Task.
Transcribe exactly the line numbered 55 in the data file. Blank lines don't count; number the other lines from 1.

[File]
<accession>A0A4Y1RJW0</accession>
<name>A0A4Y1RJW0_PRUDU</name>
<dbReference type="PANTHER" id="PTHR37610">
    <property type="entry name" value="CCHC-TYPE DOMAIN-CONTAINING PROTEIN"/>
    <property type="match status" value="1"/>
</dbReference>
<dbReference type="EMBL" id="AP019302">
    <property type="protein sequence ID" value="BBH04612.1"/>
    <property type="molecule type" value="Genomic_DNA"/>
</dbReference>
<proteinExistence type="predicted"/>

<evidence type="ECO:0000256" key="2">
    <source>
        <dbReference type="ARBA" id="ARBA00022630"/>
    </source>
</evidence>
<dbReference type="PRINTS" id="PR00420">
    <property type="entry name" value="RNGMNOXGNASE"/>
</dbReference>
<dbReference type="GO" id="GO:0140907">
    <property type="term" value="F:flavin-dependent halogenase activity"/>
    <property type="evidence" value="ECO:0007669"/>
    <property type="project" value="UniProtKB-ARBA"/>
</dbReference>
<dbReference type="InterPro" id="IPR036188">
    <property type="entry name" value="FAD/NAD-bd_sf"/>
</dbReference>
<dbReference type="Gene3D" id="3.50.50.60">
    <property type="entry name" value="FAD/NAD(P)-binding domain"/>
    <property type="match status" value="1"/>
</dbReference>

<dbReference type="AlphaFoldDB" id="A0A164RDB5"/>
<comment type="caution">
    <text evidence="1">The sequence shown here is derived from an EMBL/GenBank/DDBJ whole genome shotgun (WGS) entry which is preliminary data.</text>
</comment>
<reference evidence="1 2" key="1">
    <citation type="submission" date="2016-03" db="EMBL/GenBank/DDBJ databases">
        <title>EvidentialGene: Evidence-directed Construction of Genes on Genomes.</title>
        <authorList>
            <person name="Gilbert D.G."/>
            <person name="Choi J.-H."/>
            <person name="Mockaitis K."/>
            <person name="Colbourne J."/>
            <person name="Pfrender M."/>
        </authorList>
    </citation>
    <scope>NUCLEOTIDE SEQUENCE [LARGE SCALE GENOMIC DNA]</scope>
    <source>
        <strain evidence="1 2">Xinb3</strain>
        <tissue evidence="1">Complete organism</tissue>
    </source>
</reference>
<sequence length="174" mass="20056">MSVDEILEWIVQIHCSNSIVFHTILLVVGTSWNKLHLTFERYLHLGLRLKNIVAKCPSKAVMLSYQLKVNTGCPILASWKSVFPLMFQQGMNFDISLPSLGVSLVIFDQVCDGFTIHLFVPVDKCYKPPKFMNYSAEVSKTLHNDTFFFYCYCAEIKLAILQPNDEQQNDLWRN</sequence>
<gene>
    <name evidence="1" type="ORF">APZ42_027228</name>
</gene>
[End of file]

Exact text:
    <name evidence="1" type="ORF">APZ42_027228</name>